- Associated Press - Wednesday, June 17, 2015

McHENRY, Ill. (AP) - Alice Howenstine sees dinner in the weeds growing around her home.

Howenstine, an 85-year-old McHenry resident, ambles through the patches of leafy greens, yellow flowers and spongy mushrooms in her yard, picking each from the ground along her way. At the end of her expedition, she’ll wash and cook them so she can savor the unintentional produce that sprouted among the grass.

“I do it practically every day,” Howenstine said. “That’s not always the plan. When I go out to get the mail or see the animals and I go behind the buildings, I might pick something.”

Meals foraged from backyards are hitting tables across McHenry County as foraging season ramps up. The practice, local foragers say, is something anyone can pick up with a little gumption and a detailed field guide.

A child of the Great Depression, Howenstine started foraging when she was young and carried on the tradition when she and her husband, Bill Howenstine, started a family. The family still picks stinging nettles to cook and eat or devours elderberry blossoms slathered and cooked in egg batter.

“It was something we both learned from our parents,” Howenstine said. “It was sort of a challenge and fun to do the best with what we had.”

In her home on Pioneer Organic Tree Farm, which she and her husband run, Howenstine pages through about a dozen guidebooks filled with drawings, descriptions and uses for the plants she might encounter on her afternoon romp.

Checking and cross-referencing books like those are key to a successful - and not deadly - foraging trip, she said.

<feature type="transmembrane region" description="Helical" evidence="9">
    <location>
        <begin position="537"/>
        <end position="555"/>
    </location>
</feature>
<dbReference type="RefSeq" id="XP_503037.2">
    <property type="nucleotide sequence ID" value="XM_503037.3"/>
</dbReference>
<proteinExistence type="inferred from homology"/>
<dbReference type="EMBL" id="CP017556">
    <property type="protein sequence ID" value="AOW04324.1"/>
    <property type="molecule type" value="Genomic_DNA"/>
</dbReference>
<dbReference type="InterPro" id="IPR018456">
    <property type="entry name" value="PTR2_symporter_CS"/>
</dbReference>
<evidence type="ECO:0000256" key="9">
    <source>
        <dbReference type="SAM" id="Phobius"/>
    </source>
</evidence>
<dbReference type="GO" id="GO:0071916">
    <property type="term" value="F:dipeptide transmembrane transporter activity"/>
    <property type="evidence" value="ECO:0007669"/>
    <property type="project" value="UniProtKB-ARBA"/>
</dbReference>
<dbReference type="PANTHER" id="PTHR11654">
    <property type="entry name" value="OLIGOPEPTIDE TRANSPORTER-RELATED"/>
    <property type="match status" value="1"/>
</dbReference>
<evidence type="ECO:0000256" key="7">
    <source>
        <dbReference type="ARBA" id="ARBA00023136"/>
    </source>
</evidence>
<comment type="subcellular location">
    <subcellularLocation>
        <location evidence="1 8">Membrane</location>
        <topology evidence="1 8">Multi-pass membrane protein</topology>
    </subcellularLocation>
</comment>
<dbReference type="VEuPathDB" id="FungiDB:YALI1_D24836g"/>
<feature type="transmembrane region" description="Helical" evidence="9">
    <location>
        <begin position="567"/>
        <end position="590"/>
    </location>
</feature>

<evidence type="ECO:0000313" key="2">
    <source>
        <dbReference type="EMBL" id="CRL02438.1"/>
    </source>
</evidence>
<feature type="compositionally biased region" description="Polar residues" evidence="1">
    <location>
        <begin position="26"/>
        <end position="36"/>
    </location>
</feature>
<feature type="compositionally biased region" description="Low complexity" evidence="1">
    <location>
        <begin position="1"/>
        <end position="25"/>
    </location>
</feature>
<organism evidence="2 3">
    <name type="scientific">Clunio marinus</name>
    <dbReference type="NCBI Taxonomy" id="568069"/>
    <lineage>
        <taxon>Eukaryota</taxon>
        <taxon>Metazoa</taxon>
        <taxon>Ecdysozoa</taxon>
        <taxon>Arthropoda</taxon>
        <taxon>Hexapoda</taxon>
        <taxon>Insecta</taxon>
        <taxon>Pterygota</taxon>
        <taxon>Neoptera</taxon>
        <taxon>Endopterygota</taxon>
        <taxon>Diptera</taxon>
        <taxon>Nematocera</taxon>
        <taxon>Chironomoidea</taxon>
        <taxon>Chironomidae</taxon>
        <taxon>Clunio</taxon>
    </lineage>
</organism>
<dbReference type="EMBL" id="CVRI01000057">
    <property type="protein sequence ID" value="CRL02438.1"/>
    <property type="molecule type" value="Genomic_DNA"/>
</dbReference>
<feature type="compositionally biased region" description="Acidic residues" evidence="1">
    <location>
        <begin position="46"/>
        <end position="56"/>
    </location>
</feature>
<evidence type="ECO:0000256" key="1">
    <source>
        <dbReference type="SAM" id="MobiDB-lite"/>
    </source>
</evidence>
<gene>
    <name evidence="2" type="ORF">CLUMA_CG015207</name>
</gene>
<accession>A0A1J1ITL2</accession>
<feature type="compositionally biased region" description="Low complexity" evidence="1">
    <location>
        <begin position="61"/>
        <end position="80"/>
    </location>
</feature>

Woodstock resident Caron Wenzel offers the same advice to the students who take her foraging class at McHenry County College. Wenzel, 61, said she started eating wild plants about 35 years ago after reading books upon books on foraging and sustainable living.

“You just have to have confidence and not eat anything you are not absolutely sure of,” Wenzel said. “And I mean absolutely sure of.”

Experienced foragers can be another helpful resource on what to pick and where it is legal to forage, said Crystal Lake resident Cathy Cagle, the organizer of a meetup.com group dedicated to foraging and herbs.

Cagle, who has been foraging for a decade, spends time during the spring searching for morel mushrooms - like most morel hunters, she won’t say where - and other mushrooms that don’t have any similar-looking poisonous counterparts. She cautioned that eating a raw wild mushroom can be dangerous, sometimes deadly.

“Just because it looks like a mushroom you can find at the grocery store, doesn’t mean it is safe to eat,” Cagle said.

Venture to Cagle’s home any night of the week and there’s likely some foraged food such as a morel, wild violet or garlic mustard in her salad bowl. Or, there could be a cup of dandelion tea.

What to serve, she said, isn’t entirely her decision.

“Most things you put in your salad bowl you need to replace every year,” Cagle said. “These are things that are coming up of their own accord with the seasons. What the world is giving you, you are eating at that time. We’re not pulling it, we’re not killing it. We’re eating it from where the world put it.”

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Source: The (Crystal Lake) Northwest Herald, https://bit.ly/1cw7Wmt

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Information from: The Northwest Herald, https://www.nwherald.com

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